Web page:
Specific inhibitory synapses shift the balance from feedforward to feedback inhibition of hippocampal CA1 pyramidal cells.
Elfant D., Pál BZ., Emptage N., Capogna M.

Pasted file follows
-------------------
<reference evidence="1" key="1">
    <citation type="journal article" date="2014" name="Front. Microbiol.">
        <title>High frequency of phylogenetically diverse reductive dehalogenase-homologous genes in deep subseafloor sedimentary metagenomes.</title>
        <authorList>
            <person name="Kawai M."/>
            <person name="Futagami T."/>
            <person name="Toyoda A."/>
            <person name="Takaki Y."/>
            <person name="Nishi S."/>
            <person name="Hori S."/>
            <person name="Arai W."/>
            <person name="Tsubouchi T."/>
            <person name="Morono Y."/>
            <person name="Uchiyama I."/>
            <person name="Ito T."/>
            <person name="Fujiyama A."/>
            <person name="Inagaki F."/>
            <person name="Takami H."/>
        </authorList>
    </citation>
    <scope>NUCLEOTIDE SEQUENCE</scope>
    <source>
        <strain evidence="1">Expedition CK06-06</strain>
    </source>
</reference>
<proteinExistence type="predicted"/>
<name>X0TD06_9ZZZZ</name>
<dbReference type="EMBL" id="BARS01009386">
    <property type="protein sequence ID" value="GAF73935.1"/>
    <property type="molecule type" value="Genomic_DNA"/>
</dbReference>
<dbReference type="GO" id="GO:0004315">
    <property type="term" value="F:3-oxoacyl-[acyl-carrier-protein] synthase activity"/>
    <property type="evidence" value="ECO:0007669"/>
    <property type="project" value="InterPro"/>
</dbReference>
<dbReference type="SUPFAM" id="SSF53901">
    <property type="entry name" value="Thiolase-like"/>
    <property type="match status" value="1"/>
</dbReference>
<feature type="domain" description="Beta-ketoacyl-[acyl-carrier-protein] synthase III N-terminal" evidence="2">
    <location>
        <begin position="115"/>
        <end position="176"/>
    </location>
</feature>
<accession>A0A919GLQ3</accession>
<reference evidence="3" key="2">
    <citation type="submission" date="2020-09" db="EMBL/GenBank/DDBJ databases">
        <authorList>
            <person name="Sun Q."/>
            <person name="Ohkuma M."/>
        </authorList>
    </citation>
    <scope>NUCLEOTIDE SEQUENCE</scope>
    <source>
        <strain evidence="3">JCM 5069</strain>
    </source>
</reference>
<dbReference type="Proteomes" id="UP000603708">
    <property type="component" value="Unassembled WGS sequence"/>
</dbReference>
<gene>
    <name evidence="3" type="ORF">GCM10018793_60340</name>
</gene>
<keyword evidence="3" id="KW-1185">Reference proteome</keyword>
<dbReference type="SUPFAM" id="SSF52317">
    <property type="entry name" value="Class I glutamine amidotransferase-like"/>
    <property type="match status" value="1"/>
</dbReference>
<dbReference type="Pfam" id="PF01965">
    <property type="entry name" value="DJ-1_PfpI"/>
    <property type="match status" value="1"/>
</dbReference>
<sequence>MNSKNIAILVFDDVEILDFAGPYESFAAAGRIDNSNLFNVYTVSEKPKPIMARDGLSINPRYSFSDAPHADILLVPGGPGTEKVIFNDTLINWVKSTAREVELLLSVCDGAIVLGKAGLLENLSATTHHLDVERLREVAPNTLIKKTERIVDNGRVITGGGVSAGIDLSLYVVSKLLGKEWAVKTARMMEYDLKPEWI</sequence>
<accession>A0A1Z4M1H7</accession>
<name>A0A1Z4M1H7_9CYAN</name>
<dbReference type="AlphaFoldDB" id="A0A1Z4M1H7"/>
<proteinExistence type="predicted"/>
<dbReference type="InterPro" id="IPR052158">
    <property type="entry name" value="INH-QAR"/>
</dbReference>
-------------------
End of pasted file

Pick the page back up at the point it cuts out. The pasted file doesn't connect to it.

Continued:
Feedforward and feedback inhibition are two fundamental modes of operation widespread in the nervous system. We have functionally identified synaptic connections between rat CA1 hippocampal interneurons of the stratum oriens (SO) and interneurons of the stratum lacunosum moleculare (SLM), which can act as feedback and feedforward interneurons, respectively. The unitary inhibitory postsynaptic currents (uIPSCs) detected with K-gluconate-based patch solution at -50 mV had an amplitude of 20.0 +/- 2.0 pA, rise time 2.2 +/- 0.2 ms, decay time 25 +/- 2.2 ms, jitter 1.4 +/- 0.2 ms (average +/- SEM, n = 39), and were abolished by the gamma-aminobutyric acid (GABA)(A) receptor antagonist 2-(3-carboxypropyl)-3-amino-6-methoxyphenyl-pyridazinium bromide (SR 95531). Post hoc anatomical characterization revealed that all but one of the identified presynaptic neurons were oriens-lacunosum moleculare (O-LM) cells, whereas the postsynaptic neurons were highly heterogeneous, including neurogliaform (n = 4), basket (n = 4), Schaffer collateral-associated (n = 10) and perforant path-associated (n = 9) cells. We investigated the short-term plasticity expressed at these synapses, and found that stimulation at 10-40 Hz resulted in short-term depression of uIPSCs. This short-term plasticity was determined by presynaptic factors and was not target-cell specific. We found that the feedforward inhibition elicited by the direct cortical input including the perforant path onto CA1 pyramidal cells was modulated through the inhibitory synapses we have characterized. Our data show that the inhibitory synapses between interneurons of the SO and SLM shift the balance between feedback and feedforward inhibition onto CA1 pyramidal neurons.